Using Web3Auth, your users have wallets, but what can they do with them? They can sign the terms of service, but what they really want is to trade in that in-game gold they earned for a skin. Unfortunately, for that, they have to first top-up their wallet with ETH to pay for the gas. To get ETH, they must register in a centralized exchange, do KYC, on-ramp EUR, swap for ETH, and send it to their wallet. You can build some of this into your app, but remember that this is an operation where the user exchanges currency, so you need a license. But assuming you have it figured out, asking users to KYC and on-ramp fiat before they can do anything in your app doesn’t sound reasonable. This is where gasless transactions come into play.
Gasless transactions, or meta transactions, are a mechanism by which an account can execute transactions on behalf of another. For instance, someone looking not to be exposed to changes in the price of ETH may choose to sell all their ETH for USDC. Now, whenever they want to execute a transaction, they can use the Gas Station Network (GSN) to ask someone else to pay for the gas fee while taking a fee in USDC from their account
Using gasless transactions, you can, for instance, pay the fees for users onboarding into your application, or you can pay the fees for someone putting their NFT up for sale, or you can have users buy a subscription through Stripe before paying their transaction fees. There are many ways to make it so users don’t have to deal with gas, topping up their accounts with ETH, and all the intricacies of sending a transaction.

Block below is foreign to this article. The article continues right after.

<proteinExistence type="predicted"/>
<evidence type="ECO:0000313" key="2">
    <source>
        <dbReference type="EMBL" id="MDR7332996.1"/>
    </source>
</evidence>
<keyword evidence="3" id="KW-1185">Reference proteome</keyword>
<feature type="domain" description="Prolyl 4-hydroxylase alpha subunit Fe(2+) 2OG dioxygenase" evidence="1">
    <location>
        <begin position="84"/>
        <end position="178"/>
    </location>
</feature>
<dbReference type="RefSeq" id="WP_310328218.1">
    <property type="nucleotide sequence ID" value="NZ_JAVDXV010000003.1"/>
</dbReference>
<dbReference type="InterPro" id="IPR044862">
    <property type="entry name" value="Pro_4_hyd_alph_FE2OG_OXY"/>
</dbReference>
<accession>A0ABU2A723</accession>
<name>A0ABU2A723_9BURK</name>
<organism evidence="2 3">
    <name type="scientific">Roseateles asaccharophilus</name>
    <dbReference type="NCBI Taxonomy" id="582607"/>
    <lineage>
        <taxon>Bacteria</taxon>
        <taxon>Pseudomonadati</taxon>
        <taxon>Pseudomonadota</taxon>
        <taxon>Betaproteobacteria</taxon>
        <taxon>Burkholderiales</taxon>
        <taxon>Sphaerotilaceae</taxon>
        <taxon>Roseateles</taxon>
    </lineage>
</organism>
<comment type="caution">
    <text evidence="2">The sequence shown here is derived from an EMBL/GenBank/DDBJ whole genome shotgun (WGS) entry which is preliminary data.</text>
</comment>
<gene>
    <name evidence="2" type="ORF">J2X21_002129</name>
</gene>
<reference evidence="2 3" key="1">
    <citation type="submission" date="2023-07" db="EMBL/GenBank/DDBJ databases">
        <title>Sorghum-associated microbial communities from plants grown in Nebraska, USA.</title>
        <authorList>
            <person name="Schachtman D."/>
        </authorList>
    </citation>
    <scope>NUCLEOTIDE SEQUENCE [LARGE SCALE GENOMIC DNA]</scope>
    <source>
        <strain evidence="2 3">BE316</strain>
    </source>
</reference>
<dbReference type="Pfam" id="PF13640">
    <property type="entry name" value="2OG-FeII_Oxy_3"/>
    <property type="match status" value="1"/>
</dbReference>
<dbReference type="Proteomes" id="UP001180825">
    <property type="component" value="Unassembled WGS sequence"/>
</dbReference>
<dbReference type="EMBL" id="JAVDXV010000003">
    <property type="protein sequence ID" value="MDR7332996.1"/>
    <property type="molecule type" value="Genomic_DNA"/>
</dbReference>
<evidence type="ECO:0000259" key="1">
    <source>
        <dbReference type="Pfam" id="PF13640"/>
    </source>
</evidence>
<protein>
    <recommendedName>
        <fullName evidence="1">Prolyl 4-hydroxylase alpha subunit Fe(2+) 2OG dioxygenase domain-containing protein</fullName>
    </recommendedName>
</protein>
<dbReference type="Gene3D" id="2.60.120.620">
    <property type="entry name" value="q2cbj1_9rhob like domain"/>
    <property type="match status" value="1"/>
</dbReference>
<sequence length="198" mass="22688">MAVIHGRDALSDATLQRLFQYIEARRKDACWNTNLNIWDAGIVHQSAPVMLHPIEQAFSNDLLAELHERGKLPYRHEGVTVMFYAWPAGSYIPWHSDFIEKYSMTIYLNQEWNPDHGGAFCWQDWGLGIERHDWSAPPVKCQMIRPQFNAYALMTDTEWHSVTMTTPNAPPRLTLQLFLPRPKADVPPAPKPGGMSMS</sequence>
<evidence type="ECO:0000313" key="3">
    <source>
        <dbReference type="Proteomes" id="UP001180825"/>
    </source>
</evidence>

The best part about using gasless transactions is that you can be very specific about the scenarios in which you are willing to pay the fees for a transaction:
- You can see which contract the transaction is calling and only pay for transactions to your contracts. With this, you can be sure you are only paying fees for interactions relevant to your app.
- If a user executes many transactions, you can rate limit the number of transactions you are willing to pay for in a timeframe, globally or per user.
- You can have users pay for their own transactions off-chain. For instance, users may have to buy a subscription through Stripe before you start paying the fees for their transactions.
- If the user is exchanging something of value, you can take a fee out of it while paying the gas fees. For instance, if the user buys an NFT with USDC, you can take a fee from their USDC amount.
You’ll need to design your business model around the limitations. However, with these examples, I hope you see that there are many ways to leverage gasless transactions to build a rich experience for your users while they are still in control of their wallets.
If you want to build using gasless transactions, integrating with the Gas Station Network (GSN) is the best way to start, as you only have to write the contract to approve or reject a transaction. And if this all sounds very expensive, there are many ways to lower costs, such as picking a cheaper blockchain: L2, such as Arbitrum and zkSync, are the future.
I only touched the surface of what's possible. Still, hopefully, you can see how adopting these solutions allows you to build an experience similar to any other web and mobile app.